How to Help My Paranoid Sister?

By Kristina Randle, Ph.D., LCSW

My sister is a married 42 year old mother of 2 girls. All of her life is has been a bit paranoid. A few years ago, she began taking drugs and drinking. When she got a full time jib, things seemed to return to normal. For the last year or so she has been really stressed out with work and family issues. Her paranoia has gotten to the point that she hears voices and sees things that aren’t there. She sees messages written in the grass, swears that her phone is sending her messages that her husband is trying to destroy her, a neighbors house burned down and she thinks her husband caused it because he’s part of some mafia, she believes her husband is having an affair with women he has never met, she has even started accusing her 14 yr old of conspiring with her father. She thinks my mom is in on this plot to destroy here. She honestly believes all this and more “out there” things. I do know that she has been prescribed Suboxone. She has sent me pictures of scratches in her furniture that she believes are messages from people. I see nothing. She refuses the idea that she may be wrong. I know that I can’t force her to go to a dr, but I really don’t know how to approach her about going to see someone. She doesn’t trust her husband, so I feel like its a bad idea for him to say anything. What can I do? I am terribly scared for her! She has never been diagnosed with schizophrenia, but it’s the only thing I can think of. PLEASE HELP!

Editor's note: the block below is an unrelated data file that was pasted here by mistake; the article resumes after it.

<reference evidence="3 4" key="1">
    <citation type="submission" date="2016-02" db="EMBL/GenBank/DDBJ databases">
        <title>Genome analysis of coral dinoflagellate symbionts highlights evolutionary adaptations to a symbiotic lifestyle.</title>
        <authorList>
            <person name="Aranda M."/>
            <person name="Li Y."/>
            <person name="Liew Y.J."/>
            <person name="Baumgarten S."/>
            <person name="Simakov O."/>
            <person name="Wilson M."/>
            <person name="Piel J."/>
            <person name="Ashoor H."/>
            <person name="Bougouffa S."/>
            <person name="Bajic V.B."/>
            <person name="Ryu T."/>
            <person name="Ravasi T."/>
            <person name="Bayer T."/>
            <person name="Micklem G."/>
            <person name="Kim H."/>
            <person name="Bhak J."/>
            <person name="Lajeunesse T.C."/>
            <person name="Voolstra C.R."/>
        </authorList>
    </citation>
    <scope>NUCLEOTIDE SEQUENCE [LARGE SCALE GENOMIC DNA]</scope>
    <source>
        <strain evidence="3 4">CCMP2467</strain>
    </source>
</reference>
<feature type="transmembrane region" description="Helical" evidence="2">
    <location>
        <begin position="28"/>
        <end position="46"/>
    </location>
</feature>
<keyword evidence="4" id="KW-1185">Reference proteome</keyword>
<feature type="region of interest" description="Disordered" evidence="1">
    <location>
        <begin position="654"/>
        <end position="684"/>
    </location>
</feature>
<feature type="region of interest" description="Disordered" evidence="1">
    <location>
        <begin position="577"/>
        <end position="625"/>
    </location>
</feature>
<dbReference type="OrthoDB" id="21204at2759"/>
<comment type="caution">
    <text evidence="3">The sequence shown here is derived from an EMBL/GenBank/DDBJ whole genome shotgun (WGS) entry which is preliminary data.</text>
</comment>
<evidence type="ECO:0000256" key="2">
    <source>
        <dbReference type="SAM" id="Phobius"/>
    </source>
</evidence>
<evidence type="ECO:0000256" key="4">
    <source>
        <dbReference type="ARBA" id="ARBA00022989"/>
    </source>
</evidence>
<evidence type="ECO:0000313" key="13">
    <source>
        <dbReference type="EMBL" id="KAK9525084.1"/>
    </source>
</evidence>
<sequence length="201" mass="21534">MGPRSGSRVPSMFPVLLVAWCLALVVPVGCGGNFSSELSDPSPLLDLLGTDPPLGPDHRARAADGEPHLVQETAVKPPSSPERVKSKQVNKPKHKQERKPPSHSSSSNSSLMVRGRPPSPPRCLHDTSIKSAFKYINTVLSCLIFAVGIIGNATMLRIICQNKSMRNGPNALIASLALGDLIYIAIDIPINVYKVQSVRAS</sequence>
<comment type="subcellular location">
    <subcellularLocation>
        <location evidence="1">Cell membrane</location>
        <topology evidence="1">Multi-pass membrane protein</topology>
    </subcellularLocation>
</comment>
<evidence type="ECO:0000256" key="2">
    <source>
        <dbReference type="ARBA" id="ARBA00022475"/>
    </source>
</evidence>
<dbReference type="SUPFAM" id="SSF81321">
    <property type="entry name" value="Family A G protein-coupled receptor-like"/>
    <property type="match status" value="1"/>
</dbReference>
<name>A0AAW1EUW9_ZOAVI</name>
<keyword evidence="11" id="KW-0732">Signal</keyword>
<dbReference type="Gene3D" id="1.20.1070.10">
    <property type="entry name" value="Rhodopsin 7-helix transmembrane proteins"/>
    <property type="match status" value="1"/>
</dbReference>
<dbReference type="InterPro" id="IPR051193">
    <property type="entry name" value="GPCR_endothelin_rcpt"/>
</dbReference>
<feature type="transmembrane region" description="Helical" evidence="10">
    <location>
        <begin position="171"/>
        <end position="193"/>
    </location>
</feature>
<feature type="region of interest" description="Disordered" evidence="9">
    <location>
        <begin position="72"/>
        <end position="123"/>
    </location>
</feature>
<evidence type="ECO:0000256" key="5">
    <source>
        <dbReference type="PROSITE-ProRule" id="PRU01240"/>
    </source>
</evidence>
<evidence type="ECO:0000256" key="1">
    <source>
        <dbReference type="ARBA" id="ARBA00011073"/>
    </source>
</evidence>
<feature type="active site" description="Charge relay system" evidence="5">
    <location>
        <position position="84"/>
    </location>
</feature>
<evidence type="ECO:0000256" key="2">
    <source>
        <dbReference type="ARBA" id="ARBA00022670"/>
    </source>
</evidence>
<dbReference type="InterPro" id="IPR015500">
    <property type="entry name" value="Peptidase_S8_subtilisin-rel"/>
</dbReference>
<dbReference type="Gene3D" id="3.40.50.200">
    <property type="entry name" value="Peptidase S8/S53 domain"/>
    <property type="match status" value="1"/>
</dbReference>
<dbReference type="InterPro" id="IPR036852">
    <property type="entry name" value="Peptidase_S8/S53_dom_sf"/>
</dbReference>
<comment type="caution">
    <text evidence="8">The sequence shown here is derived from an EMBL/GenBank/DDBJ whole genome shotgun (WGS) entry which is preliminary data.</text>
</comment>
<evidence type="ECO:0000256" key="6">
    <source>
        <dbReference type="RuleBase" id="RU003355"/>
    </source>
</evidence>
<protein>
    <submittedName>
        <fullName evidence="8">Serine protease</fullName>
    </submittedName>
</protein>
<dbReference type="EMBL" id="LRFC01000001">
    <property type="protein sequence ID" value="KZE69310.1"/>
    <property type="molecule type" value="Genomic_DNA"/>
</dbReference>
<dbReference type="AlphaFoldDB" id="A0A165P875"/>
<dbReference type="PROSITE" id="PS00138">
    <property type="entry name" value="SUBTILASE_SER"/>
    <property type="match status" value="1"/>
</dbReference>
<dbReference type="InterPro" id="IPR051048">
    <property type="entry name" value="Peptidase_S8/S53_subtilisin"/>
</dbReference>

A. It’s not clear whether she has schizophrenia but she does have symptoms of a psychosis. It can be immensely difficult to convince someone who is psychotic to seek help. As you have noted, she is paranoid. She thinks people are attempting to harm her. She has difficulty trusting even the closest members of her family. Many people describe the experience of psychosis as being horrific and frightening.

You cannot force her to seek treatment but you should encourage her to do so. Utilize the help of your family. Perhaps if your family banded together and suggested that she seek help, she may be willing. It’s unlikely, but it’s worth a try.

If she will not comply, then you may have to involve mental health professionals or the local crisis team. In your community, there may be a local crisis team who can evaluate your sister in her home. If they feel that she is a danger to herself or others, or is in grave danger of decompensating to the point where she can’t care for herself, they may be able to force her into the hospital temporarily. The hospital can keep her safe, evaluate her condition and provide her with the appropriate treatment and medication.

In the meantime, I would encourage you to contact the local National Alliance On Mental Illness (NAMI) organization. Virtually every community has a NAMI organization. You can call their local offices, discuss her case and ask for advice or a referral.

I would also urge you to call the doctor who is prescribing your sister’s medication. He or she may not be able to provide you with information about her case, but there’s no law against you reporting her symptoms. Perhaps her doctor and her treatment team may be able to provide you with assistance in this situation.

Undoubtedly, you’re faced with a difficult situation. The situation you have described, where someone is actively psychotic but refuses to seek help, is one that many families face on a regular basis. Utilize the help and support of NAMI, the local mental health crisis team, her prescribing doctor and the local emergency room if necessary. I hope this situation can be resolved successfully. Please take care.

Dr. Kristina Randle
Mental Health & Criminal Justice Blog

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Last reviewed: By John M. Grohol, Psy.D. on 24 Mar 2013

APA Reference
Randle, K. (2013). How to Help My Paranoid Sister?. Psych Central. Retrieved on November 26, 2014, from http://psychcentral.com/ask-the-therapist/2013/03/24/how-to-help-my-paranoid-sister/